22 February 2013 Fundamental limits to superresolution fluorescence microscopy
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Abstract
Superresolution fluorescence microscopy techniques such as PALM, STORM, STED, and Structured Illumination Microscopy (SIM) enable imaging of live cells at nanometer resolution. The common theme in all of these techniques is that the diffraction limit is circumvented by controlling the states of fluorescent molecules. Although the samples are labeled very densely (i.e. with spacing much smaller than the Airy distance), not all of the molecules are emitting at the same time. Consequently, one does not encounter overlapping blurs. In the deterministic techniques (STED, SIM) the achievable resolution scales as the wavelength of light divided by the square root of the intensity of a beam used to control the fluorescent state. In the stochastic techniques (PALM, STORM), the achievable resolution scales as the wavelength of light divided by the square root of the number of photons collected. Although these limits arise from very different mechanisms (parabolic beam profiles for STED and SIM, statistics for PALM and STORM), in all cases the resolution scales inversely with the square root of a measure of the number of photons used in the experiment. We have developed a proof that this relationship between resolution and photon count is universal to techniques that control the states of fluorophores using classical light. Our proof encompasses linear and nonlinear optics, as well as computational post-processing techniques for extracting information beyond the diffraction limit. If there are techniques that can achieve a more efficient relationship between resolution and photon count, those techniques will require light exhibiting non-classical correlations.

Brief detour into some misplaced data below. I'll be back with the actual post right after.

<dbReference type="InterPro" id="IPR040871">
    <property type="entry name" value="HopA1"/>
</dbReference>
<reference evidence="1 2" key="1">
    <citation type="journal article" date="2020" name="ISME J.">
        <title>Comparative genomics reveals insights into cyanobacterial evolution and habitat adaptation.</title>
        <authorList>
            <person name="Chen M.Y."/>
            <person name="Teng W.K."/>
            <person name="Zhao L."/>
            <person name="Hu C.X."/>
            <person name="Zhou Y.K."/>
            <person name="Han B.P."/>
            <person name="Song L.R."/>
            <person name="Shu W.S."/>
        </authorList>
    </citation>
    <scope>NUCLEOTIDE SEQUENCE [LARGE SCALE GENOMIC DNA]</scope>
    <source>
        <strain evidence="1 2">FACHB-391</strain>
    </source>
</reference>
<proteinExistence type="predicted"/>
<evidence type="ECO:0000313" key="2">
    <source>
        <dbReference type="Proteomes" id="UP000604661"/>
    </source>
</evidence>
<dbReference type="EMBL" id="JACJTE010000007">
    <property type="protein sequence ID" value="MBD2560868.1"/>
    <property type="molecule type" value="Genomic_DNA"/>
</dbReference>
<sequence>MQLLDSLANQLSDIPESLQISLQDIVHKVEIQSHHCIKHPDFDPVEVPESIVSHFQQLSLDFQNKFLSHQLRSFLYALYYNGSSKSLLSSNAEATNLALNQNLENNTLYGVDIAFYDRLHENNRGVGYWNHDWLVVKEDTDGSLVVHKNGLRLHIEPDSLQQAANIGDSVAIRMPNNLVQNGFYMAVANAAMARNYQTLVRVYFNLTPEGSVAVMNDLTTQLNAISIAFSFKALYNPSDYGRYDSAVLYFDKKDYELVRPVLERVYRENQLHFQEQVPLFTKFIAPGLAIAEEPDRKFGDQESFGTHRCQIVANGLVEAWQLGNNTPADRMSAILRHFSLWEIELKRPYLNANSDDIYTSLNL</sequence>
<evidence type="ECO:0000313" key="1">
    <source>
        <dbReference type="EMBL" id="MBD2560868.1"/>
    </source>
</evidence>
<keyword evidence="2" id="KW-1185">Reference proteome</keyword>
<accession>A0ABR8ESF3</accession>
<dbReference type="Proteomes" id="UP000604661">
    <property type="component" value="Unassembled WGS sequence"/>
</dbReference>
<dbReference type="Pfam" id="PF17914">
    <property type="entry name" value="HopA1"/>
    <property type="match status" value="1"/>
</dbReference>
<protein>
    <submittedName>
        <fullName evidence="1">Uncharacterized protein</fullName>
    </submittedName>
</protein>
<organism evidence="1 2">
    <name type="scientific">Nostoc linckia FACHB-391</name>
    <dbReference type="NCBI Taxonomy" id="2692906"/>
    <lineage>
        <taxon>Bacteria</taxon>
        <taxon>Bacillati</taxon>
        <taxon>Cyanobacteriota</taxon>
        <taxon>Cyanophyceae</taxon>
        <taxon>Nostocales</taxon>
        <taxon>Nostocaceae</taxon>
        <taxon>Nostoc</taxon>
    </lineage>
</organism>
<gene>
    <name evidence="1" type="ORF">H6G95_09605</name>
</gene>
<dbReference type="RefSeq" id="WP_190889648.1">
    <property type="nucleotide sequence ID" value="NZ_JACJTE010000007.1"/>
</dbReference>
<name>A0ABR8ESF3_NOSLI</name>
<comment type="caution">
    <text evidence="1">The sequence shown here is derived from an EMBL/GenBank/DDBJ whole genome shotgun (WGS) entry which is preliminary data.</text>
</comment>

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Alex Small, Alex Small, } "Fundamental limits to superresolution fluorescence microscopy", Proc. SPIE 8590, Single Molecule Spectroscopy and Superresolution Imaging VI, 859010 (22 February 2013); doi: 10.1117/12.2003035; https://doi.org/10.1117/12.2003035
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